Recently, Amazon.com started selling grocery items, available using their trademarked Prime Shipping, even though it isn’t technically available in 2-day shipping. To me, this new step seems inspired, what with the increasing levels of laziness in the millennial generation, myself included, but the system still has plenty of fine-tuning to be made until I personally proclaim it a successful venture for the internet shopping giant.
First of all, as mentioned above, the shipping takes too long. I experimented with ordering something the other day, but once I arrived at checkout for my measly package of Fanta, Pringles, and Dove soap, the site announced that the package should not be expected before Monday. This was Wednesday. For something called Prime Pantry, I expect a better status of shipping than using a third-rate electronics outlet operating out of Jakarta.
Second of all, not every grocery and health and beauty item is available for PP yet. For a system to work to the fullest, the majority of Prime-worthy items, lest they be on back-order, should be available to pick out and ship out together. It says something that I could use normal Prime shipping and get non-Prime Pantry grocery items more quickly than the heavily advertised Prime Pantry, Amazon’s prime outlet for grocery items. Um…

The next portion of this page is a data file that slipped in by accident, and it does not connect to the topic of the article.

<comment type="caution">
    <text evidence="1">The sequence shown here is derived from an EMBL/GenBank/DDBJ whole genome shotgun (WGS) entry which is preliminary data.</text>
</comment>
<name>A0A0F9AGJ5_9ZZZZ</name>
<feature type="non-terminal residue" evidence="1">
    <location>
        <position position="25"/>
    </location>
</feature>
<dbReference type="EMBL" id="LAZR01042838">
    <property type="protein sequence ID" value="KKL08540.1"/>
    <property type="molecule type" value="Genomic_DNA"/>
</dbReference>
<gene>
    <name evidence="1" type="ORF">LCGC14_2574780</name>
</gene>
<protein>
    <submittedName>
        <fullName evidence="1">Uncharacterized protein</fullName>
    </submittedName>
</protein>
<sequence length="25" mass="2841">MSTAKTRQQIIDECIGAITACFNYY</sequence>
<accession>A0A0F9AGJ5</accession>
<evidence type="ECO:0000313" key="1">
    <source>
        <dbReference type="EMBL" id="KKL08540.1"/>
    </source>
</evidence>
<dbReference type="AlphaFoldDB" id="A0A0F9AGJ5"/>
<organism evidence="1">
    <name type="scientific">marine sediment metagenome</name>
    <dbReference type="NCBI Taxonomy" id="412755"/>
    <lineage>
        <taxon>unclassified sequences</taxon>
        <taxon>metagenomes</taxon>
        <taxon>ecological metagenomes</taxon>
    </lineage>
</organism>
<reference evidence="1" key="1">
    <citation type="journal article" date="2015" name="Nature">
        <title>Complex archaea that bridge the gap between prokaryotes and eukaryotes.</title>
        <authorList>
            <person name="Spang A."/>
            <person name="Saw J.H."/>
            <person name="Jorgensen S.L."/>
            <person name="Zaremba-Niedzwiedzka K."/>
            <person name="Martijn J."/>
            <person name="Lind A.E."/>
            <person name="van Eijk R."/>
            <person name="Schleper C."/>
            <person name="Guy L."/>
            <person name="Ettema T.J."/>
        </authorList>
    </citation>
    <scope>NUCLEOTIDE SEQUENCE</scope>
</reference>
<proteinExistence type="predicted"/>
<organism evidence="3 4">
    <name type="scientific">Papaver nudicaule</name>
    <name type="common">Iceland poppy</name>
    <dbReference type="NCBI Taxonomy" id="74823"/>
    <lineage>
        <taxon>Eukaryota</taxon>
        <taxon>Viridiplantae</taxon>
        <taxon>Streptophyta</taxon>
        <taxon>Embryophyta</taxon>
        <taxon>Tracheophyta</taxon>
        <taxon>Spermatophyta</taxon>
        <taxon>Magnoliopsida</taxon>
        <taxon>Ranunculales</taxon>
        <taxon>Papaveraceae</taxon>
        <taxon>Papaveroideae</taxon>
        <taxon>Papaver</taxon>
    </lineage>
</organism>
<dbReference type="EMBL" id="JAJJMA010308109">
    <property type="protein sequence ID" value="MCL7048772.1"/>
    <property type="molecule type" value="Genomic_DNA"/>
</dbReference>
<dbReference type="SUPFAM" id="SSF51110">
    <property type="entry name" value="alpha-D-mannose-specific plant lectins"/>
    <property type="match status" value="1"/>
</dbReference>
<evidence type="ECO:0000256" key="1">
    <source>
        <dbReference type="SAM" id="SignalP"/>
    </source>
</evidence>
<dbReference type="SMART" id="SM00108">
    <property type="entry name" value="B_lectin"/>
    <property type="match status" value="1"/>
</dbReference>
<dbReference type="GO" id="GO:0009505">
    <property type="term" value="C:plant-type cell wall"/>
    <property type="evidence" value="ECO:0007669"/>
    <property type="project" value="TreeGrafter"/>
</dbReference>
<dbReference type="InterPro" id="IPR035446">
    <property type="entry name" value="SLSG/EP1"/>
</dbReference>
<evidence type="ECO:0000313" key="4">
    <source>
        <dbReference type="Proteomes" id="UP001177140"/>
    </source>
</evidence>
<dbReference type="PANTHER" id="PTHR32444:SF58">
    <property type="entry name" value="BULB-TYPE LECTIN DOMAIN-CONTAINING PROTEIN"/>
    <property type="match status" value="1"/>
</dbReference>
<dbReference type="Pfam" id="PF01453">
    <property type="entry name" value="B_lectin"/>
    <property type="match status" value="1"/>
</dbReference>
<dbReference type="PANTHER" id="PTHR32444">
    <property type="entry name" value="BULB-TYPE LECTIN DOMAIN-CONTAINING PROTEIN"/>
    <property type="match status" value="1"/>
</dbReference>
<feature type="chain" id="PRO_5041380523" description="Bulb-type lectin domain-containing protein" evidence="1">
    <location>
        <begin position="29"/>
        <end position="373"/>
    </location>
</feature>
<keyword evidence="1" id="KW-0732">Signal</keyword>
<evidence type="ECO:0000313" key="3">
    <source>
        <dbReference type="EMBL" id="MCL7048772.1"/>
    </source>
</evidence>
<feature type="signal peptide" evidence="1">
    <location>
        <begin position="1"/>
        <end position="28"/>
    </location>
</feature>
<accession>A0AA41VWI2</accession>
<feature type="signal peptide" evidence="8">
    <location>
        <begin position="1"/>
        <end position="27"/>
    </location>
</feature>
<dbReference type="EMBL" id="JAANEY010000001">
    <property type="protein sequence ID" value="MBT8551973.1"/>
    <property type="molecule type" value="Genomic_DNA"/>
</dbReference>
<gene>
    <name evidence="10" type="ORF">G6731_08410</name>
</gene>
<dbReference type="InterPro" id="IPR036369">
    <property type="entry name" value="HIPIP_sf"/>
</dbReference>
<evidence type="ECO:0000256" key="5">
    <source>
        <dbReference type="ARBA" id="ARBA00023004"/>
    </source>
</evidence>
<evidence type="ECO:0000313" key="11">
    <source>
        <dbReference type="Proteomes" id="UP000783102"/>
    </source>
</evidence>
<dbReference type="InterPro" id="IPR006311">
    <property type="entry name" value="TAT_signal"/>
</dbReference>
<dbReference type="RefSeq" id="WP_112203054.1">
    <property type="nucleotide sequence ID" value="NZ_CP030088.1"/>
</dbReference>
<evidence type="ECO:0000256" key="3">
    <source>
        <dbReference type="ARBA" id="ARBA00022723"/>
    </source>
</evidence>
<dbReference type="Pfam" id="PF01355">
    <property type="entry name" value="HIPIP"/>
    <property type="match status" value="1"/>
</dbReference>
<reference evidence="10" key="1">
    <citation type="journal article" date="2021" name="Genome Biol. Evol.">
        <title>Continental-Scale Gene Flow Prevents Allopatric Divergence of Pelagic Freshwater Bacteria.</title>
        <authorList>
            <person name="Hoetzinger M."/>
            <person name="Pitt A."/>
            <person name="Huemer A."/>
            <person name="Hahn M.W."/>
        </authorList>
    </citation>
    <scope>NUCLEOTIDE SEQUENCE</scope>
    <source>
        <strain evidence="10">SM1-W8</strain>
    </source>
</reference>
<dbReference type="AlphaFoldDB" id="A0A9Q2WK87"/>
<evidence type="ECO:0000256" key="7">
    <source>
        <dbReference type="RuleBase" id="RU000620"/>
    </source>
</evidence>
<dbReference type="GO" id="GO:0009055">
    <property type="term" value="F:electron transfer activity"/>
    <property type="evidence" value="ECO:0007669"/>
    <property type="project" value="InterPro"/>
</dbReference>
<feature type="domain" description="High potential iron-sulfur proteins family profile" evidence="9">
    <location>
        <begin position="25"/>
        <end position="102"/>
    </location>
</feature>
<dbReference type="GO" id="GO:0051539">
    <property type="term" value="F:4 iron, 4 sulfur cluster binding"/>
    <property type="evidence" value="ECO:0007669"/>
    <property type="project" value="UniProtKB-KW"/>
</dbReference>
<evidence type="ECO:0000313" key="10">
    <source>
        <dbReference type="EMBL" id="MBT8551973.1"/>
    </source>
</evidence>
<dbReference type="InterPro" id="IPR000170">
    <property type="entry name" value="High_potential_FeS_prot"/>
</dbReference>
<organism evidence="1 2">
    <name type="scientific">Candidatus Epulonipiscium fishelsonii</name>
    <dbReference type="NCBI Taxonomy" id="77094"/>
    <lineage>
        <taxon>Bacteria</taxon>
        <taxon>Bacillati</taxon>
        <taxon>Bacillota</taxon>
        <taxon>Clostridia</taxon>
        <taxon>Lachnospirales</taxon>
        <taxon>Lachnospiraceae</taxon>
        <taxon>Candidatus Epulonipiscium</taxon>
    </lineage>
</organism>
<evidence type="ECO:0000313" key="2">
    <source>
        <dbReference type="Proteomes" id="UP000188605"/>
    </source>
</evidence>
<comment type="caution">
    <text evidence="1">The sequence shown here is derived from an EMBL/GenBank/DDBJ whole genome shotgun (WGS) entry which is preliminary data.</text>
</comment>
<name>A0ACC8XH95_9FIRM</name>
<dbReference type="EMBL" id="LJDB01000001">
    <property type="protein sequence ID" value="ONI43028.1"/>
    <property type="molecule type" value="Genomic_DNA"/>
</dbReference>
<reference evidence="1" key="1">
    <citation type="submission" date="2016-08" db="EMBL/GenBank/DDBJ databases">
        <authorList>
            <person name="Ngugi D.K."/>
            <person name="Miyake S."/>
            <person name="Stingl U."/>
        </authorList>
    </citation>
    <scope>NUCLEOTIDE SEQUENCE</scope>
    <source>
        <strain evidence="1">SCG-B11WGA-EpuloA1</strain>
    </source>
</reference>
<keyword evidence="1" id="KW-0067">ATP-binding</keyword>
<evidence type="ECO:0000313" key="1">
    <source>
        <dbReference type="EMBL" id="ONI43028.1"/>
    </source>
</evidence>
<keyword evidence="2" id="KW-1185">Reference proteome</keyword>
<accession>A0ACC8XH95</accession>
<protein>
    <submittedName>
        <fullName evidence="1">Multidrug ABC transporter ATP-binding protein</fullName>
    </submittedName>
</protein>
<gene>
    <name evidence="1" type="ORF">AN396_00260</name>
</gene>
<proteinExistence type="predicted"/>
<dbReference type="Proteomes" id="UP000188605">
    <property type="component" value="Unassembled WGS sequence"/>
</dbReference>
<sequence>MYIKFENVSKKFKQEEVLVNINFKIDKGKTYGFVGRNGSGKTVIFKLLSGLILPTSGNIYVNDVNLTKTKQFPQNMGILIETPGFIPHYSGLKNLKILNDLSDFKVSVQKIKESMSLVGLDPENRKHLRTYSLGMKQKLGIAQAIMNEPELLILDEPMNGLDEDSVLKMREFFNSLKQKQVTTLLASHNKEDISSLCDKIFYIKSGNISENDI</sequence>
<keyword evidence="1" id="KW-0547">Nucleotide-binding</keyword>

Third, the newest option for Prime Pantry is the following: The Dash Button.
I can appreciate the leaps in technology that bring us those couple of steps closer to The Jetsons. However, there is still the issue at hand regarding the reliability of unregulated Dash-ing.
The device is a simply designed tab with a single button and single operation:
But what happens when little Donny Jr. gets his hands on the shopping button and presses it to his heart’s delight? What if the analog apocalypse strikes your house and you are unable to access your Amazon account and suddenly your checking account is slapping you with multiple overdrafts while gallons of Gatorade are dropped off in front of your residence, barricading you inside the dwelling with only Gatorade to sustain yourself on while anxiously awaiting rescue? Can we protect ourselves from such a promising, yet volatile new technology that connects itself directly to our financial arteries?
What happens if you accidentally set your tablet next to the device and suddenly your e-books have been corrupted, replaced by multiple incarnations of vintage Sears-Roebuck catalogs and Amazon promotional guides from 1995? Are you going to be hypnotized by the overt consumerism on display and spend all your hard-earned Monopoly Monies on dog-eared copies of The Bold Vegetarian: 150 Inspired International Recipes?
Is there no end to the ridiculous consumerism that permeates the pores of our pauper-ish patriarchal penitentiary? Can Brett finish this editorial before he leaves for the evening? Is there no end to the madness?